One of four police officers charged in connection with George Floyd’s death was reportedly bailed out of jail with crowdfunded money.
Thomas Lane, J. Alexander Kueng and Tou Thao were arrested after protests sparked by footage of former Minneapolis cop Derek Chauvin pressing his knee into Mr Floyd’s neck went global.
Chauvin was charged with second-degree murder and second-degree manslaughter, and the three other officers involved in the arrest were charged with aiding and abetting.
Lane walked free on Wednesday (local time) after handing over a US$750,000 (AU$1.08 million) bond, sourced from donations made to a crowdfunding account, Star Tribune reported.
The site, which was removed when Mr Lane was released, cited the bail being unfairly high and Lane apparently “did everything he could” to save Mr Floyd, according to the publication.
Lane’s lawyer Earl Gray claimed he was not aware of how much of the fundraised money was used to pay for his client’s bail, nor did he know who was behind setting it up.
“Lane and his family appreciate your support and prayers during this time,” the site reportedly stated.
Last week Mr Gray said Lane was a rookie and the only thing he did was hold Mr Floyd's feet so he couldn't kick.
The criminal complaint also said Lane expressed concern about Mr Floyd and asked Chauvin twice if they should roll Floyd to his side, but Chauvin said no.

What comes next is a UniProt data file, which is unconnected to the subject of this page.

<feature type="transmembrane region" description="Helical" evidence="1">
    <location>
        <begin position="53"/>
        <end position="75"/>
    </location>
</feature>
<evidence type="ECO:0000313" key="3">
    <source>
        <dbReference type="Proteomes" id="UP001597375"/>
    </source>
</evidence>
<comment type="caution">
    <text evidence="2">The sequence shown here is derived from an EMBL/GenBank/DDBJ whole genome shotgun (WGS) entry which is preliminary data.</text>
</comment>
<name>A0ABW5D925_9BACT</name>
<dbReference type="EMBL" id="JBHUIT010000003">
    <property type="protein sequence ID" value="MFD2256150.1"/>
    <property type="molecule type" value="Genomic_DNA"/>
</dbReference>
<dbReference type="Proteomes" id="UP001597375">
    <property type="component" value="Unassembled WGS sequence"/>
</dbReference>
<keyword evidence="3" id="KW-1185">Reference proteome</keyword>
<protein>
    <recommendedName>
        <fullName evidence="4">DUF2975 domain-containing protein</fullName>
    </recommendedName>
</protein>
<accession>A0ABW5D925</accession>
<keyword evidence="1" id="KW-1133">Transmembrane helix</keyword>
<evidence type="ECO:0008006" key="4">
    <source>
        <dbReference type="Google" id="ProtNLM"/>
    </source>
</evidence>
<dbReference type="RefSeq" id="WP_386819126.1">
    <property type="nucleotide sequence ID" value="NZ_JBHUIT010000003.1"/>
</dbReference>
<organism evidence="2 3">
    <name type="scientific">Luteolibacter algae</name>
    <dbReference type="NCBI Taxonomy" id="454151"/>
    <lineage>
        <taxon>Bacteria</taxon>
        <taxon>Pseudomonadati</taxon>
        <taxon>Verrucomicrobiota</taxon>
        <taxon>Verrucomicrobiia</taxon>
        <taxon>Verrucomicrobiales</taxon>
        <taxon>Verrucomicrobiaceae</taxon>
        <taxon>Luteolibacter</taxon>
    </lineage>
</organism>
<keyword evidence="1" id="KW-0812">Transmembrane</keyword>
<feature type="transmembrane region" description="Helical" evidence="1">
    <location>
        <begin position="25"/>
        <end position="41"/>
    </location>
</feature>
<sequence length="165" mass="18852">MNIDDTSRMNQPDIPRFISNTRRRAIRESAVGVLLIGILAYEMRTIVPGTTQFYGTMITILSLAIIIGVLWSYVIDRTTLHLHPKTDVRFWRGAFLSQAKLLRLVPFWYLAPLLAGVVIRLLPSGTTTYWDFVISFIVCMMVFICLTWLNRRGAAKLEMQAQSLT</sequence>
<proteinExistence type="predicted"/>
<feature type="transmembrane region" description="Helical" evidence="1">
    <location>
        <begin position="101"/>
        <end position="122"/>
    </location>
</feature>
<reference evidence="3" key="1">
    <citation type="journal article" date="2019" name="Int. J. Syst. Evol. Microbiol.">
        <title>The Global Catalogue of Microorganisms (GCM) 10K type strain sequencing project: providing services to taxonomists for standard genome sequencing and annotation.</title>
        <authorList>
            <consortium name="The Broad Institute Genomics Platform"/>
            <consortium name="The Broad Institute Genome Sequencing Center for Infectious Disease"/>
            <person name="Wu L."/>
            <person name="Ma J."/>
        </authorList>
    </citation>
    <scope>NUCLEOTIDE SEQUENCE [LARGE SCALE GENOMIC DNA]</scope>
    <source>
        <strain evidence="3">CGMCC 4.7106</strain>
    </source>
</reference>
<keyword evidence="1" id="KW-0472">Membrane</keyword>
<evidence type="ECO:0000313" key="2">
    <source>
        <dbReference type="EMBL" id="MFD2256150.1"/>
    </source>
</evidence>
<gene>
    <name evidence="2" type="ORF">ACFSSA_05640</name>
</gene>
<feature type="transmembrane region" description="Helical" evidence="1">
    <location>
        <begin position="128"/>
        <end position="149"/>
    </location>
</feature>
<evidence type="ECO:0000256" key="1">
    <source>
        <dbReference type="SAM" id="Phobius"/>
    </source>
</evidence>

Mr Gray said Lane also performed CPR in the ambulance and told the Star Tribune he planned to bring a motion to dismiss the charges.
J. Alexander Kueng and Tou Thao have remained behind bars, with a bail of US$750,000 (AU$1.08 million) set for each of them.
Chauvin’s bail was initially set at US$1 million (AU$1.46 million), but was raised to US$1.25 million (AU$1.78 million) at a hearing.
He was fired on May 26 and initially charged with third-degree murder and second-degree manslaughter before having his charges upgraded.
Mr Floyd's death has triggered the largest nationwide protests in decades as demonstrators call for policing reforms and policies to address racism and inequalities in society.
With Associated Press
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